– From the Commentator, Oregon has overturned a firearms ban on campuses in the Oregon university system:
The law was held invalid, with the judges’ decision citing that it “is an exercise of an ‘authority to regulate’ firearms that is not expressly authorized by the Legislative Assembly.” Under state law, the Oregon State Legislature is the only body with the authority to regulate firearms.
Huzzah for, you know, rights not limited by arbitrary “academic” borders. Embedded in this story is yet another interesting contrast to the UA:
The verdict comes about amid continuing controversy regarding the University of Oregon’s efforts to convert the Department of Public Safety to a sworn police force with the ability carry guns, a transition that is expected to take six years to complete. On Oct. 7th, the university will make its request to the State Board of Education who, since the passing of Senate Bill 405, now has the power to approve the police force.
UAPD, in contrast, carry AR-15s. Are Arizona schools any more or less safe than Oregon schools? One has no armed police force and allows certified civilians to assert their constitutional rights on campus, while the other denies those rights and arms its police officers with assault rifles, highly necessary for MIP arrests. What comprises safety in this context?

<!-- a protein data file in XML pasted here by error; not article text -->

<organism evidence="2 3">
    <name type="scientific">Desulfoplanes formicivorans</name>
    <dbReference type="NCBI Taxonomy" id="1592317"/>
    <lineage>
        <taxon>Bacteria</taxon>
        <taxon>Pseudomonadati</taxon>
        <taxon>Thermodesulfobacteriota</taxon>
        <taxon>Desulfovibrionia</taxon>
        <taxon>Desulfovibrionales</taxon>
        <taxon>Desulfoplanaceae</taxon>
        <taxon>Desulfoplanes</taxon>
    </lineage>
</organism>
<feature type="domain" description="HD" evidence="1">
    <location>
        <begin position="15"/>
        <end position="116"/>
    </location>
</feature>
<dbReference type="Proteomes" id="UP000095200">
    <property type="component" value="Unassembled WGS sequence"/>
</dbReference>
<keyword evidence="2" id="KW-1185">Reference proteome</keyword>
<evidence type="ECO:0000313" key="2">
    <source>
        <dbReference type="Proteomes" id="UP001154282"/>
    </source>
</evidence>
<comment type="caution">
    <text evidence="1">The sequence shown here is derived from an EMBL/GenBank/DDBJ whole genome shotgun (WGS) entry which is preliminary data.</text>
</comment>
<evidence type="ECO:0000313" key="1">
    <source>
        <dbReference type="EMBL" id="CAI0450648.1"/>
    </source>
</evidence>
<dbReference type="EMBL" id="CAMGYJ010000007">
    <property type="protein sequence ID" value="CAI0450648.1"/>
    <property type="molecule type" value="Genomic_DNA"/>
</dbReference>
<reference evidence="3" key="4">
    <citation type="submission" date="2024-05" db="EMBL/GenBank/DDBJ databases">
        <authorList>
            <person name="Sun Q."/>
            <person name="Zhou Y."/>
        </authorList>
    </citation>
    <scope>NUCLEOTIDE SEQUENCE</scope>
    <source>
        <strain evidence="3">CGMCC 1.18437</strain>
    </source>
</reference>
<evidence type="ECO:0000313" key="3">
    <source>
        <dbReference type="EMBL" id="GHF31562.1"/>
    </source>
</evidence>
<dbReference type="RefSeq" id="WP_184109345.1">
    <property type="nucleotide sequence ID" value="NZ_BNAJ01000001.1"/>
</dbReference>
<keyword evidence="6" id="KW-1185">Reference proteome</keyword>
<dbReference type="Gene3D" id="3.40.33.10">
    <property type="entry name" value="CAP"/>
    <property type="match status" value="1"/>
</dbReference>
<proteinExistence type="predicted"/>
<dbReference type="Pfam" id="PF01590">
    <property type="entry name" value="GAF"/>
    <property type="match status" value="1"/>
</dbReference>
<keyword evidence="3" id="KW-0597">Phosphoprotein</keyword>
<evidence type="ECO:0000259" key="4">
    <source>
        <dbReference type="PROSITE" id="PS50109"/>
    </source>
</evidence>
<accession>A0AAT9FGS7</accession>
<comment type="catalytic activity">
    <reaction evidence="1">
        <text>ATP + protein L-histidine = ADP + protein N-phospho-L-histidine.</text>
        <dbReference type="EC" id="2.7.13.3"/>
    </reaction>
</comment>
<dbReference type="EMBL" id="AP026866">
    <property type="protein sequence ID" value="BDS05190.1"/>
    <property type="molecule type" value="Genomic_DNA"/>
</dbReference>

– The only link, man. Really ties the room together.
– Will Internet abbreviations soon replace more complete language? Do such permutations expand or contract language? Lexicographers report about 400 new words will appear in the new Oxford Concise Dictionary, but about 200 will be removed. Do words (as such initialisms are now considered) like FWIW and BRB deserve to replace words like pusillanimous? Such is language, perhaps: WTF would Mencken say now?
– The UA enrolled a Kardashian (or was it Lauren Conrad?), then a Hasselhoffspring, now the CEO of Sony’s kid: Is the UA targeting recruiting at celebrity’s kids? The Sony Computers CEO and father of UA undergrad John Trenton, Jack Trenton is giving a presentation at Eller during his first official visit to campus this week. UA News reports:
The company Tretton heads is part of millions of households in the U.S. and abroad. That’s because Sony Computer Entertainment America is the corporation behind the hugely popular PlayStation game platform.
This is Tretton’s first formal visit to the UA. He contacted the UA several months ago to “offer his assistance” in building linkages between Sony and the UA and named the University a “preferred recruiting institution.” His son, John, is currently a UA undergraduate.
What does it mean to be a “preferred recruiting institution”? And did the UA earn the accolade for anything more than Pops having a great time rocking a red polo and throwing a few back on University? (And does it matter?)